It should be understood that using relative grades as the basis for wear leveling is an approximation that might not result in the most optimal leveling. This is because a relative grade provides only local information on the amount of usage of a block compared to the block's neighbors. It does not provide global information applying to the full device. It might happen that one block has a relative grade higher than the relative grade of a second block, but in reality the second block has passed through more erase cycles than the first block. Still, on average and over long periods of operation time, relying on relative grades provides close to optimal wear leveling.
The methods of the present invention, that use relative grades rather than erase counts, are especially useful for systems that store the grades of all blocks together in a central location. This is so because the cost of updating the relative grades of three neighboring blocks or of one block is practically the same. This is not so in systems that store the grade of each block within that block, because in this case updating the relative grades of three blocks means writing into three blocks, and this is three time as costly in time as updating a single block. However, the methods of the present invention are applicable even in this case of separate storage of the relative grades, even if they are less efficient than in the central storage case.
The formula presented above for calculating the relative grade of a block, as two times the difference between the number of erase cycles of that block and the average number of erase cycles of its two neighbors, is not the only way of calculating relative grades. For example, one can define a relative grade that represents the difference between the number of erase cycles of the block and the average number of erase cycles of its four nearest neighbors, two on each side. More generally, for every even number N we may calculate relative grades that represent the difference between the number of erase cycles of the block and the average number of erase cycles of its N nearest neighbors, N/2 blocks on each side. The advantage of the two-blocks-neighborhood calculation presented above is that it requires updating the relative grades of just three blocks on each block erase operation, while in the general case of N-blocks-neighborhood calculation, the relative grades of N+1 blocks have to be updated on each block erase operation. This minimization of the number of relative grades to update is especially important when the relative grades are each stored separately within its block, as this requires more blocks to be written and writing into flash memory is a relatively slow operation. On the other hand, using N>2 makes the present invention less sensitive to local fluctuations.
The calculation of a relative grade can be further approximated and simplified by employing a relative grade that is not symmetrically centered around the block. For example, the relative grade may be defined to represent the difference between the number of erase cycles of the block and the number of erase cycles of one its neighboring blocks, say the one preceding it. So the relative grade of block i is equal to EC(i)−EC(i−1), and the relative grade of block 0 is EC(0)−EC(N−1) where N is the number of blocks. This one-sided definition provides a cruder approximation of the relative non-evenness of the numbers of erase cycles of the blocks than the symmetrical definitions discussed above, but it still provides good enough wear leveling in the long run. An advantage of this simplified definition of relative grades is that only two relative grades have to be updated per each block erase operation.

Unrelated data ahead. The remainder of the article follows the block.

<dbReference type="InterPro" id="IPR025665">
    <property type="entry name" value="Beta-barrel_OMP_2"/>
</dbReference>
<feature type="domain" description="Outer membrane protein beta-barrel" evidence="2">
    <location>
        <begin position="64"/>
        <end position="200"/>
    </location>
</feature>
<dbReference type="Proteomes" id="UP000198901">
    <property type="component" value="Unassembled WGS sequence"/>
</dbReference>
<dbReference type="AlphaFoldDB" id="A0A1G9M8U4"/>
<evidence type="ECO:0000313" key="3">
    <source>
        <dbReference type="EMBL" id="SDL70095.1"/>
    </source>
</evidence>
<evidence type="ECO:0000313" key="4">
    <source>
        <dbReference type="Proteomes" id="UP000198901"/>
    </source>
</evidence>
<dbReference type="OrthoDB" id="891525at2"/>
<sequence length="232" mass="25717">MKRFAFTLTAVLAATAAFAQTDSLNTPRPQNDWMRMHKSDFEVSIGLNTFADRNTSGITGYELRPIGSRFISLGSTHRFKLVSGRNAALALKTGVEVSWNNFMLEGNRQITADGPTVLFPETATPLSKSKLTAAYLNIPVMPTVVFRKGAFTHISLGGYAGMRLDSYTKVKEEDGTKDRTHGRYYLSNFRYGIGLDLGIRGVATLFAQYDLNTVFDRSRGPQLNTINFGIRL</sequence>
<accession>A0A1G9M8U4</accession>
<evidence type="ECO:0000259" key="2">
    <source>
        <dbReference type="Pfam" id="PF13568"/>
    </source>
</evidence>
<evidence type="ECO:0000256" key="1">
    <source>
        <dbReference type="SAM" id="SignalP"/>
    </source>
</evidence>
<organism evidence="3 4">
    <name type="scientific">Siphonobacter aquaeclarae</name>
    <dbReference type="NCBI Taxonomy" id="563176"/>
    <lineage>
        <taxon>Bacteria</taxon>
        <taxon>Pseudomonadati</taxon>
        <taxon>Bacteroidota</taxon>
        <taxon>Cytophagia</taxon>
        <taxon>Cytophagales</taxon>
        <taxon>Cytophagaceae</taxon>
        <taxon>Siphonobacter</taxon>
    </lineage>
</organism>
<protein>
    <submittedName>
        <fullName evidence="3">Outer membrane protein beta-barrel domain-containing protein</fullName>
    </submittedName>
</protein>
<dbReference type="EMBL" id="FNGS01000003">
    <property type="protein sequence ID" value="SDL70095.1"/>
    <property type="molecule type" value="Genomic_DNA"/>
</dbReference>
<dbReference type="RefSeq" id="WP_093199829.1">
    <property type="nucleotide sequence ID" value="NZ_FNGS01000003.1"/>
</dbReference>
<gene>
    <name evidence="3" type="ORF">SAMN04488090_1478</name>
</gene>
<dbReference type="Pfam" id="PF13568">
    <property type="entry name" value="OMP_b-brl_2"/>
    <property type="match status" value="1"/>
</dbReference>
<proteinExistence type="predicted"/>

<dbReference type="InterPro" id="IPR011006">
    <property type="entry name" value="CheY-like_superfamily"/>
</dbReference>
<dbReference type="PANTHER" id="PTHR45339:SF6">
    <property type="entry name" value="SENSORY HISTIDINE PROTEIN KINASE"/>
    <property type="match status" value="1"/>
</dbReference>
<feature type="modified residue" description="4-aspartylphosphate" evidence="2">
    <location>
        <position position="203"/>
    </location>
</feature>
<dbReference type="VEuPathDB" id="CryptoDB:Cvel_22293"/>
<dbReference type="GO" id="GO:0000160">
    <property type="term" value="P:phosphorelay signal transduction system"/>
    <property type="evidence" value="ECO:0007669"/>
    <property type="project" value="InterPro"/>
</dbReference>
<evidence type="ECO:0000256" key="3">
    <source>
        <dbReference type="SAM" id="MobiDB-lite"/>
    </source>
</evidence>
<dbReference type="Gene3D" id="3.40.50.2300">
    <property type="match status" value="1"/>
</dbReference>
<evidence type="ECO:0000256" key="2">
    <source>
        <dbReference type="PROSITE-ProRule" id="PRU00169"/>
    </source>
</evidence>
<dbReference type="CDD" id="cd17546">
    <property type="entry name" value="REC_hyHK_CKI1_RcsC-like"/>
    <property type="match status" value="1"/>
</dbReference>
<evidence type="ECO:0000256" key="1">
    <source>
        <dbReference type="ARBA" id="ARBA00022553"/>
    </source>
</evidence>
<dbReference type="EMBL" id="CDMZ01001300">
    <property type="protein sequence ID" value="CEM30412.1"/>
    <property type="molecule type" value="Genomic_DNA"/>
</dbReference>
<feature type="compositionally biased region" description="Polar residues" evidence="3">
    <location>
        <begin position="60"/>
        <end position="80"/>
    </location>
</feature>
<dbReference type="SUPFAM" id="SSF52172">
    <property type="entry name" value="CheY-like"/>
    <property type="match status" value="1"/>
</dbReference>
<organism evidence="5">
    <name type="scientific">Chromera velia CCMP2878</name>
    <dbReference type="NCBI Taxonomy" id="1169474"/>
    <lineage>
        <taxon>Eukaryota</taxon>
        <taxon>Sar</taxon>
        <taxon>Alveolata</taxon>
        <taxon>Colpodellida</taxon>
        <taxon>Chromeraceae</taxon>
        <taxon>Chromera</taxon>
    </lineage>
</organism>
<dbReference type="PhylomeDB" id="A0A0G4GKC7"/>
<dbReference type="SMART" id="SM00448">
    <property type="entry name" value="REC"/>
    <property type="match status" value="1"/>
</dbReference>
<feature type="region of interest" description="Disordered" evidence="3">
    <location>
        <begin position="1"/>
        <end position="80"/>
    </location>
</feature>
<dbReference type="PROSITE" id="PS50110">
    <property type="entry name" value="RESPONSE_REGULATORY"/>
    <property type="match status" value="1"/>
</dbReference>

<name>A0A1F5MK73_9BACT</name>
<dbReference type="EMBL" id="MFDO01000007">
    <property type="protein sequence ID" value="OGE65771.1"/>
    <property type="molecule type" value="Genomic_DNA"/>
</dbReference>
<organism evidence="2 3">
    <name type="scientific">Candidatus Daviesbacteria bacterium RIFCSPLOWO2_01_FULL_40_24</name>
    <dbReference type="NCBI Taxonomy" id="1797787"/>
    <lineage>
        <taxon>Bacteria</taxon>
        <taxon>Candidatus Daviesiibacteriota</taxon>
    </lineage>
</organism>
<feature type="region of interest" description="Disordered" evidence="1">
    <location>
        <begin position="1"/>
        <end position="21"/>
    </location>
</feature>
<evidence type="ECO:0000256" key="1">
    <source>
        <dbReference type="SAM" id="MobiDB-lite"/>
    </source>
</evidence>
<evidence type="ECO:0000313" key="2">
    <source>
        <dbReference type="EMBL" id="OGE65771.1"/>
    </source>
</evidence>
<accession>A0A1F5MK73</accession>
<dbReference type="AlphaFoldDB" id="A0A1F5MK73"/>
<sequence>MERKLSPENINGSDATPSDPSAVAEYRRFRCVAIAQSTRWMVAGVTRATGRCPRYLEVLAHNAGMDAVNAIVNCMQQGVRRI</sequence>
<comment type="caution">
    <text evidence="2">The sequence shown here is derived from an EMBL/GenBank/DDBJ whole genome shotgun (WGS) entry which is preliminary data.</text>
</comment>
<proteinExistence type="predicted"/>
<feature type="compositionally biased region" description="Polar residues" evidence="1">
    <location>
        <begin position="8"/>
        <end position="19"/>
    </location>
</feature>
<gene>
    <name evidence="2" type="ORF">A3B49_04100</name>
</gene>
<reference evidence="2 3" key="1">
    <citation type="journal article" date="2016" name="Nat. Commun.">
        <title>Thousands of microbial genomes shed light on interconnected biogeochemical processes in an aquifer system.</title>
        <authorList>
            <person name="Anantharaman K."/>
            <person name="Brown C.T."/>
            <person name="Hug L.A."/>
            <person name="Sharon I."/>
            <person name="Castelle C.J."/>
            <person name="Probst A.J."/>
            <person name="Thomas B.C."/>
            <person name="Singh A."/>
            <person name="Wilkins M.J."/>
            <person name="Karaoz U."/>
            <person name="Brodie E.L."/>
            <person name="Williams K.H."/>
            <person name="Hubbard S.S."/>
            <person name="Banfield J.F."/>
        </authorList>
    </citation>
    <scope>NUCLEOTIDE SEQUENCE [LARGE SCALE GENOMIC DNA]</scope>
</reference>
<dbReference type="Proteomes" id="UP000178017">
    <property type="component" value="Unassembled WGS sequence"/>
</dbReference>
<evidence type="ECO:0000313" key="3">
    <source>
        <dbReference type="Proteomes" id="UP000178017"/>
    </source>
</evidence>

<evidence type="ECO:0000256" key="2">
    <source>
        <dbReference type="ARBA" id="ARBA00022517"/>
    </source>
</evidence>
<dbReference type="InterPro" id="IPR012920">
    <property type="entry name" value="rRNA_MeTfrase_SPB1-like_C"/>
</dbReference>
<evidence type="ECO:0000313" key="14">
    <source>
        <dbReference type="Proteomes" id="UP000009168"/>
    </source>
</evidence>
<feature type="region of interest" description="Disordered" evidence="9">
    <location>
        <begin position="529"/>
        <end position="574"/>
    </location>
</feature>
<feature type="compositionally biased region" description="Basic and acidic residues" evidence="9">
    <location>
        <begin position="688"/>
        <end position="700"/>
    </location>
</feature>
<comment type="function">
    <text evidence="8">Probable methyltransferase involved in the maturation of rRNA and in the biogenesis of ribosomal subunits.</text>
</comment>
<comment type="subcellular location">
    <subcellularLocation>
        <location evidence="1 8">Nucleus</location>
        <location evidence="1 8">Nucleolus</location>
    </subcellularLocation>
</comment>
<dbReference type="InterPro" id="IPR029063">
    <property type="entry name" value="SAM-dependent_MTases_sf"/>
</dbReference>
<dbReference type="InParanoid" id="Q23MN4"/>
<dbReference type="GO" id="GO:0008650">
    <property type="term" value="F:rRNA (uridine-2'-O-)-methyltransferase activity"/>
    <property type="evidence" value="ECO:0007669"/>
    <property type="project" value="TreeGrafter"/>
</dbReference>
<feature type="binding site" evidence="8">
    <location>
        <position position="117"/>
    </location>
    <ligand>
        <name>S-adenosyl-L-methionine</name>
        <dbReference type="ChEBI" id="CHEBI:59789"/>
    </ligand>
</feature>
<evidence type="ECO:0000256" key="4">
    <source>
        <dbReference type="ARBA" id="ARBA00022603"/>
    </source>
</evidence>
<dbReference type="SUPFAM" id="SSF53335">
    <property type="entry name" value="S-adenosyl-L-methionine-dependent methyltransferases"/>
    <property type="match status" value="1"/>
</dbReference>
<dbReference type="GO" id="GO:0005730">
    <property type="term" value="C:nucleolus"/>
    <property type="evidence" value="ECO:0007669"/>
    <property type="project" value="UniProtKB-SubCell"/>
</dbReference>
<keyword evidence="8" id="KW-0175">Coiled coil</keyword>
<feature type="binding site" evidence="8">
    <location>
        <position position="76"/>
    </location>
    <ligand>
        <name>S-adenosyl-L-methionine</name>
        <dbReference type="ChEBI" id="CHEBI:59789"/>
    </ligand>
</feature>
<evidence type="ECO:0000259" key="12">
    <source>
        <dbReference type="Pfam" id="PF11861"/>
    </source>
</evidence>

Furthermore, it is not even necessary that the other blocks used in calculating the relative grade of a given block really be adjacent neighbors. Any other blocks will do, as long as we take care to keep the calculations consistent across all blocks. For example, we may use a definition in which the relative grade of block i is equal to 2EC(i)−EC(i+30)−EC(i+70). In order to make the calculation meaningful for all blocks, we consider the first block to be the follower of the last block. This definition of relative grade is similar to the first definition presented above, the difference being that offsets of (+30) and (+70) are used instead of offsets of (−1) and (+1). Wear leveling algorithm based on these two definitions of relative grades are expected to perform at the same level on average.
As a result of all the above we see that the methods of the present invention provide an efficient way for achieving wear leveling of the blocks of a flash memory based storage system. The scope of the present invention includes the methods presented above, memory systems employing those methods, and a computer readable storage medium having computer readable code embodied in it and implementing those methods.
Referring again to the drawings,
The code of the software driver that processor 52 executes to manage flash memory 42 is stored in mass storage device 58 and is transferred to RAM 54 for execution. Mass storage device 58 thus is an example of a computer-readable code storage medium in which is embedded computer readable code for managing flash memory 42 according to the principles of the present invention.
While the invention has been described with respect to a limited number of embodiments, it will be appreciated that many variations, modifications and other applications of the invention may be made.
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|U.S. Classification||365/185.09, 711/103, 711/156|
|Cooperative Classification||G06F12/0246, G06F2212/1036, G11C2216/18, G11C16/349, G06F2212/7211|
|European Classification||G11C16/34W, G06F12/02D2E2|
|Nov 29, 2005||AS||Assignment|
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|Nov 18, 2008||AS||Assignment|